Thursday, October 21, 2010

Eating and Exhibitions

 I know that most of the news from Paris has focused on the strikes, the blocking of fuel supplies and other serious topics, most of which have not affected us very much personally.  The bus I was on today was diverted from its usual route by a manifestation, but that only meant I got to my stop a bit faster, so you can see that to date at least, we haven't felt it much.  We are planning to get on a plane this weekend though, so it may hit with a bang if there's no fuel, the air controllers aren't working, or the road to Roissy is blockaded.   For the moment however, we've been having our usual kind of time.

We spent Sunday afternoon in the Marais having brunch with a friend at a jammed little bistro called Bonnes Soeurs.  It was jammed because the 21 euro brunch was a delicious bargain, including fresh juice, eggs, bacon, frites, salad, pancakes and coffee.  Yes, pancakes.  With maple syrup.  The jammers were virtually all under 30 and we brought the collective age up substantially, but we're going back, just as soon as we lose the weight we gained there.

After brunch we waddled over to the Musée Carnavalet to see the exhibit about Louis Vuitton and how that luggage company grew with the travel industry in the 19th century to become the epitome of how to pack anything to go anywhere.  Definitely worth seeing, including the film of the Exposition Universelle in Paris in 1889, the one where the Eiffel Tower was the big draw.  Photos were prohibited so I don't have anything to show you except the lovely garden of the museum and the bad photo of a poster that I got off an advertising kiosk.


The other exhibit we saw this week was a surprise.  We had been unexpectedly given an invitation to the opening (vernissage in French) of a new show of David Hockney works at the Fondation Yves Saint Laurent by someone who couldn't go.  This was an event in several ways: it was pretty exclusive, with the invitations checked at the door and many people dressed to the nines (not us, I'm afraid, we passed as bohemians, along with a few artsy types); and the work was great.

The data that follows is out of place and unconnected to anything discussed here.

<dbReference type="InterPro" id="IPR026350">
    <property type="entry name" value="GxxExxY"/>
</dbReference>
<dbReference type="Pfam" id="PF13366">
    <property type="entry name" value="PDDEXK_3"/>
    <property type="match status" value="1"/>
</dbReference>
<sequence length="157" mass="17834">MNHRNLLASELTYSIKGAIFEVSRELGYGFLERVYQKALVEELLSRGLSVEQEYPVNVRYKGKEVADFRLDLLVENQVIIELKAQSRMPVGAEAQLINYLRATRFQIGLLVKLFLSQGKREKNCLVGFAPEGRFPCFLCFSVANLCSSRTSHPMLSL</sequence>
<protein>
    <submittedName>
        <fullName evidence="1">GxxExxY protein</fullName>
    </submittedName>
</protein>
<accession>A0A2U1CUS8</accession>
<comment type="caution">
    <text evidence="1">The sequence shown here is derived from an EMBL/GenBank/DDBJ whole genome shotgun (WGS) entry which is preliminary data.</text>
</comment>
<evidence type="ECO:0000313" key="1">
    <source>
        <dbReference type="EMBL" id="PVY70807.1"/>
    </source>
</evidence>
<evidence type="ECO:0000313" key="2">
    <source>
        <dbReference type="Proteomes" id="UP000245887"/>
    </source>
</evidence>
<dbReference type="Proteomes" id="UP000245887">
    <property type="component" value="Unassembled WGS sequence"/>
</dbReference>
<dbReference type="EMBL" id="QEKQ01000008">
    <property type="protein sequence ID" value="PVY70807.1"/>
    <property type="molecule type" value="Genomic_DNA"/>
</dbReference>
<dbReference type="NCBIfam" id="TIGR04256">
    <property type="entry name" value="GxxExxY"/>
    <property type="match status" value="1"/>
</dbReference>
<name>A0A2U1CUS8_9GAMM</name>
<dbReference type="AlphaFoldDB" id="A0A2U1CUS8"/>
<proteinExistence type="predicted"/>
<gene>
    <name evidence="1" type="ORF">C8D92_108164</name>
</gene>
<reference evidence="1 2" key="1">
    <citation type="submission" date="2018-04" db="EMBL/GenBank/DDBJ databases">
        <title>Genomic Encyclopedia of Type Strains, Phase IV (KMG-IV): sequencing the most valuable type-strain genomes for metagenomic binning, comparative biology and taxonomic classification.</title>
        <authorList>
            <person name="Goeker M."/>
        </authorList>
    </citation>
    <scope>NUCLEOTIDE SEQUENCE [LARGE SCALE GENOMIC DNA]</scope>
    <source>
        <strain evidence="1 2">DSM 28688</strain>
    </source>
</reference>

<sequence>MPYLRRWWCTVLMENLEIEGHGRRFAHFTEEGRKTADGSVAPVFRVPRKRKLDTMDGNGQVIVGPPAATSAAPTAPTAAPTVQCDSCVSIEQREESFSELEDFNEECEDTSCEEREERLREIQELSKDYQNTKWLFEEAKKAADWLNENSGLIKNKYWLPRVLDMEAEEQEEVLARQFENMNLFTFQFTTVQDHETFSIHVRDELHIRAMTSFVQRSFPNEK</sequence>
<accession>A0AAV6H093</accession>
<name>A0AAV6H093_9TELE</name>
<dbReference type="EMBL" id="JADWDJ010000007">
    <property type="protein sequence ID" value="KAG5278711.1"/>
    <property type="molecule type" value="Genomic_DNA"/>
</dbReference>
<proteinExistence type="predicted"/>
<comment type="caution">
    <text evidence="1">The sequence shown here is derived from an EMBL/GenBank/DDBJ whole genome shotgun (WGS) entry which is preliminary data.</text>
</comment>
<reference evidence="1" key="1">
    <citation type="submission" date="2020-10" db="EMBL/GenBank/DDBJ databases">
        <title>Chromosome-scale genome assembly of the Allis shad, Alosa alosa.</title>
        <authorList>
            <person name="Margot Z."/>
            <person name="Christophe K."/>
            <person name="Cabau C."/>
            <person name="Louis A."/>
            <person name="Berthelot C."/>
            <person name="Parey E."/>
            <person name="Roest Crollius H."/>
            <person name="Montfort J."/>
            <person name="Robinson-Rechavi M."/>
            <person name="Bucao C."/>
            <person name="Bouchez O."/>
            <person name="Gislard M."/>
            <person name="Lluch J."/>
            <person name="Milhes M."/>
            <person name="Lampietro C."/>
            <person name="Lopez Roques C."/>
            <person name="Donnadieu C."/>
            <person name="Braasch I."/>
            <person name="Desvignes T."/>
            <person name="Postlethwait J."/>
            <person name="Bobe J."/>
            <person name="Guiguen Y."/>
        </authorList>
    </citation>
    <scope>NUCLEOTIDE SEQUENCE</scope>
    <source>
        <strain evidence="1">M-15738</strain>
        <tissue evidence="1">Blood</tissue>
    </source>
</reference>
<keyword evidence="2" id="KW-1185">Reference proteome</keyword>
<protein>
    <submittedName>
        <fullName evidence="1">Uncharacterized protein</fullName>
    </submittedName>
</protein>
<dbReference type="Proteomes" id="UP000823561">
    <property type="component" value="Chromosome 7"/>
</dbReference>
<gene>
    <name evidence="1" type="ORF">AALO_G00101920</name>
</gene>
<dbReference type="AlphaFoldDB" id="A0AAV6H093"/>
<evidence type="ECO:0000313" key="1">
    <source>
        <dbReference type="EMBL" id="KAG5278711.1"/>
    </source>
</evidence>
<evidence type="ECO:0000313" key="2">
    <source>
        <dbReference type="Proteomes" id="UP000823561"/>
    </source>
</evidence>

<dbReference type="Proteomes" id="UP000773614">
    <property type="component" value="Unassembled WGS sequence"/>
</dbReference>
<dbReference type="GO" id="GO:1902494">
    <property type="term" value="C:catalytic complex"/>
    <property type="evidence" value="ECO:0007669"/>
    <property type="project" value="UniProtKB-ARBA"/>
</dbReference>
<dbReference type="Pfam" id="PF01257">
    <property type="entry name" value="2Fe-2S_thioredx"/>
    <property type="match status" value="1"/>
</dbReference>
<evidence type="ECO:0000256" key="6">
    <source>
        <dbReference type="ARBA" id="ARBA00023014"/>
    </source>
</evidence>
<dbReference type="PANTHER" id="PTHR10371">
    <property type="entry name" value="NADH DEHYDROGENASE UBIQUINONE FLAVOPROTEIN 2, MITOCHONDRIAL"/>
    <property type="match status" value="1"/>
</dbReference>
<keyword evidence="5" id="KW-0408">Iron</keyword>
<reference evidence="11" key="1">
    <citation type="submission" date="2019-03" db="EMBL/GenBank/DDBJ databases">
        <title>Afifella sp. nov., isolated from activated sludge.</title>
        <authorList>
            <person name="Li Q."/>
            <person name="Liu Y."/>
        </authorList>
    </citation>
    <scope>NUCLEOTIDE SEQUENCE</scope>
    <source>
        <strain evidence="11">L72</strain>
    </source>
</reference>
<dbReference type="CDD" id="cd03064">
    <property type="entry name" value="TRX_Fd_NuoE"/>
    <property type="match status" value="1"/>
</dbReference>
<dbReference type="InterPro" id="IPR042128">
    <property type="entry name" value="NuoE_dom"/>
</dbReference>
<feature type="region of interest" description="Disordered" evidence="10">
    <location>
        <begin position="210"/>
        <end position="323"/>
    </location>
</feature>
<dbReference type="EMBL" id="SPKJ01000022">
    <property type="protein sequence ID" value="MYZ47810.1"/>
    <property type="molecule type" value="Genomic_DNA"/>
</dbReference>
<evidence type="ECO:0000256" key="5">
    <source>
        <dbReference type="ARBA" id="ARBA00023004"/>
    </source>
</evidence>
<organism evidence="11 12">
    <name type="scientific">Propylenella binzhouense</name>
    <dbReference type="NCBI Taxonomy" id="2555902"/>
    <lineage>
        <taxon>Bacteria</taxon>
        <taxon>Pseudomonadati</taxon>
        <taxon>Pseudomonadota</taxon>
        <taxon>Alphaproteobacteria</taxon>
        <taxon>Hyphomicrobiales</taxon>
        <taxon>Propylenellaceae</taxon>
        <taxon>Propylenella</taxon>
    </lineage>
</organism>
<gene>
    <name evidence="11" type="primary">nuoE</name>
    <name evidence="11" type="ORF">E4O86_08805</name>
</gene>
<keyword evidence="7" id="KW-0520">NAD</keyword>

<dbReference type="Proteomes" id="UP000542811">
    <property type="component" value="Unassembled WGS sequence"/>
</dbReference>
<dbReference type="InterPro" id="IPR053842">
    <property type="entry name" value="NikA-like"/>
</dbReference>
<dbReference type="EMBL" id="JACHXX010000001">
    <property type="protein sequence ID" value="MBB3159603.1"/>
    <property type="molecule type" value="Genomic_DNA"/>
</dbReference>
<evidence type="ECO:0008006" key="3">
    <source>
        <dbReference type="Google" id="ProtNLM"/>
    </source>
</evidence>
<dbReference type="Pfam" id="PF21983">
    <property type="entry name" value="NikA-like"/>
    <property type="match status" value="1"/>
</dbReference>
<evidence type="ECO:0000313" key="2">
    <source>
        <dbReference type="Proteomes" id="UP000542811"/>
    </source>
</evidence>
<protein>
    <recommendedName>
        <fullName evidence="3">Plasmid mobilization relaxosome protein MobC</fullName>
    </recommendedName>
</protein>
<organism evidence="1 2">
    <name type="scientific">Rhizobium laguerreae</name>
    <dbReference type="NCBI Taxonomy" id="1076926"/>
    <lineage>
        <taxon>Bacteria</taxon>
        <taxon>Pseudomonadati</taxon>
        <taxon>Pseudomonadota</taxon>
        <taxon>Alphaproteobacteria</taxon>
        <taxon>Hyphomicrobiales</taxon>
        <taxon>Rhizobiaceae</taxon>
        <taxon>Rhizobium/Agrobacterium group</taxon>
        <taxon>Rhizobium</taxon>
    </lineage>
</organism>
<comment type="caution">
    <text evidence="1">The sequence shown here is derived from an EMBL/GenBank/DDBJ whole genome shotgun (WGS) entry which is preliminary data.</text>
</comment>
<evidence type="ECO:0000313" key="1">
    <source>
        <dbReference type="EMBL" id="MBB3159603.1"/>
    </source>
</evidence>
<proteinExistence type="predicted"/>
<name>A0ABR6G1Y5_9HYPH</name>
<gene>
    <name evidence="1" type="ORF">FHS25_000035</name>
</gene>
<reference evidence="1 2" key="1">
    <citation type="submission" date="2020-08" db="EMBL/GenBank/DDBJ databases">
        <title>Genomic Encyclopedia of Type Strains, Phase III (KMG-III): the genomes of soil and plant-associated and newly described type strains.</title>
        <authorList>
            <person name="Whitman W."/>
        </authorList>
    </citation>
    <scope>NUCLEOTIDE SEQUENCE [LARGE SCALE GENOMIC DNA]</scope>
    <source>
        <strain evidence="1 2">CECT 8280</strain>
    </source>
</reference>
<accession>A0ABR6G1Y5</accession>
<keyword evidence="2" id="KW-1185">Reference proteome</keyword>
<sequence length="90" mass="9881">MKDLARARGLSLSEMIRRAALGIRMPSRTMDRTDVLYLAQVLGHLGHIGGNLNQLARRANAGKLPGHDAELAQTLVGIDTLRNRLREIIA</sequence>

Called Fleurs Fraiches (Fresh Flowers) all the work was done on iPhones and iPads!  There was a short video showing him working on an iPad using a finger as a brush.  I wish I knew which application he was using.  It seemed to me that as he got used to the medium the work became more refined since many of the pictures were rather primitive, using broad strokes and less detail, while others were very nuanced, with backgrounds on thin diagonal lines and much foreground detail.  Of course I may be all wrong and he just likes working in different ways, but I found it all very cool in any case.  The pieces were displayed in walls of iPhones, iPads and shifting large slides and transfixed many of the viewers.  I heard "Formidable!" more than once.  And then there were the folks standing around in the salon drinking and gossiping.


Leaving the gallery we looked around for a place to have some dinner and remembered a café across the street from the Théâtre des Champs Elysées, around the corner.  I still don't know what was going on that night, but there was a troupe of Gardes Républicaines at attention out front and a red carpet with photographers poised to record someone or other.  They took a lot of pictures of people who posed for them before entering the theater, but I suspect the Garde was there for a minister or other government official.  President Sarkozy was otherwise engaged that night.


After watching people we didn't know posing for magazines we don't read, we went on to the café, where we ordered exactly what we had come for, the world's best, richest croque monsieur.  We had been there with someone else once who told us she always ordered it and had since her parents brought her to the theater as a child.  We scoffed.  A croque monsieur for dinner, ha! and ordered something else which wasn't very good.  But when we saw her croque we understood.

More of a Welsh rarebit with a little bread and ham, it was a cheesy, bubbling dish of luxury that I remembered to take a picture of only after I was nearly done.  I gave up after about three more bites.  This is comfort food par excellence, even if you didn't grow up with it.


Now if the cook at the Bar du Théâtre ever goes on strike, that would hit me where it counts.

3 comments:

Anne said...

That's the restaurant in the movie Fauteuils d'Orchestre (or Avenue Montaigne as it was billed in the U.S.)!

Shelli and Gene said...

Yup, it sure is; and we sat at the table where Sydney Pollack sat!

Susan said...

How nice to hear of something lovely and not the protests. Thank you for your lovely photographs (some delicious ones, too), and lively commentary!